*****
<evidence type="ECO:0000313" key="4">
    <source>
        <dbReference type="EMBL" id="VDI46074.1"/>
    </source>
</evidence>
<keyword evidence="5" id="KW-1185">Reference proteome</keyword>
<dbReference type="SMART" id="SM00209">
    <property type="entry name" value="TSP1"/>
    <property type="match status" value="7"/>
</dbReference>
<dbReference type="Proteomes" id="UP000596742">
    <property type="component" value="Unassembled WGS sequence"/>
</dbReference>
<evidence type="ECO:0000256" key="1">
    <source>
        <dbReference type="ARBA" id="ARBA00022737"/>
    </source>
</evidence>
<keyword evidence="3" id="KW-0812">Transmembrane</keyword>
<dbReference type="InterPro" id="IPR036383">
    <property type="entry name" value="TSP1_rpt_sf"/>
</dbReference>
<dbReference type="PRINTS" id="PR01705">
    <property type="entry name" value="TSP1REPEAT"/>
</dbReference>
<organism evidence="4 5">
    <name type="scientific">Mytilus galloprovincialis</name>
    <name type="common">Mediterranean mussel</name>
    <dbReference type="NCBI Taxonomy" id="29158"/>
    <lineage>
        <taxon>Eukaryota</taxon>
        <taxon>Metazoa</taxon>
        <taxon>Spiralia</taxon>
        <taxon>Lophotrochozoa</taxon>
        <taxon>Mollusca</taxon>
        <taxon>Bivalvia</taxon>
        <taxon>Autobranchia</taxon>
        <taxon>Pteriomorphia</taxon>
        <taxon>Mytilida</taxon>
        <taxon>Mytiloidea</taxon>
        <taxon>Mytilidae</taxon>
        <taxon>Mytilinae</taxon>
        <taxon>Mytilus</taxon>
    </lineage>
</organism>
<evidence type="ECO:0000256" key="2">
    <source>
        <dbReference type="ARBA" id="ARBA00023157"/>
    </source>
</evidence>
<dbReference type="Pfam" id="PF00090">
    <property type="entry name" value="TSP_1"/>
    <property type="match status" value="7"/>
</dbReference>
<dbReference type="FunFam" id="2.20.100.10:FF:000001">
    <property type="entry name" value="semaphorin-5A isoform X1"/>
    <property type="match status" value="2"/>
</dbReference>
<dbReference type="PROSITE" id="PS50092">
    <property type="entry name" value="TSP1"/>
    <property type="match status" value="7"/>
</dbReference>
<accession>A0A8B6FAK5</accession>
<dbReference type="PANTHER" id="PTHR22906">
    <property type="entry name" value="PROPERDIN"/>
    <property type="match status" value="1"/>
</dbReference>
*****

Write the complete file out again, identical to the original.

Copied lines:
<evidence type="ECO:0000313" key="4">
    <source>
        <dbReference type="EMBL" id="VDI46074.1"/>
    </source>
</evidence>
<keyword evidence="5" id="KW-1185">Reference proteome</keyword>
<dbReference type="SMART" id="SM00209">
    <property type="entry name" value="TSP1"/>
    <property type="match status" value="7"/>
</dbReference>
<dbReference type="Proteomes" id="UP000596742">
    <property type="component" value="Unassembled WGS sequence"/>
</dbReference>
<evidence type="ECO:0000256" key="1">
    <source>
        <dbReference type="ARBA" id="ARBA00022737"/>
    </source>
</evidence>
<keyword evidence="3" id="KW-0812">Transmembrane</keyword>
<dbReference type="InterPro" id="IPR036383">
    <property type="entry name" value="TSP1_rpt_sf"/>
</dbReference>
<dbReference type="PRINTS" id="PR01705">
    <property type="entry name" value="TSP1REPEAT"/>
</dbReference>
<organism evidence="4 5">
    <name type="scientific">Mytilus galloprovincialis</name>
    <name type="common">Mediterranean mussel</name>
    <dbReference type="NCBI Taxonomy" id="29158"/>
    <lineage>
        <taxon>Eukaryota</taxon>
        <taxon>Metazoa</taxon>
        <taxon>Spiralia</taxon>
        <taxon>Lophotrochozoa</taxon>
        <taxon>Mollusca</taxon>
        <taxon>Bivalvia</taxon>
        <taxon>Autobranchia</taxon>
        <taxon>Pteriomorphia</taxon>
        <taxon>Mytilida</taxon>
        <taxon>Mytiloidea</taxon>
        <taxon>Mytilidae</taxon>
        <taxon>Mytilinae</taxon>
        <taxon>Mytilus</taxon>
    </lineage>
</organism>
<evidence type="ECO:0000256" key="2">
    <source>
        <dbReference type="ARBA" id="ARBA00023157"/>
    </source>
</evidence>
<dbReference type="Pfam" id="PF00090">
    <property type="entry name" value="TSP_1"/>
    <property type="match status" value="7"/>
</dbReference>
<dbReference type="FunFam" id="2.20.100.10:FF:000001">
    <property type="entry name" value="semaphorin-5A isoform X1"/>
    <property type="match status" value="2"/>
</dbReference>
<dbReference type="PROSITE" id="PS50092">
    <property type="entry name" value="TSP1"/>
    <property type="match status" value="7"/>
</dbReference>
<accession>A0A8B6FAK5</accession>
<dbReference type="PANTHER" id="PTHR22906">
    <property type="entry name" value="PROPERDIN"/>
    <property type="match status" value="1"/>
</dbReference>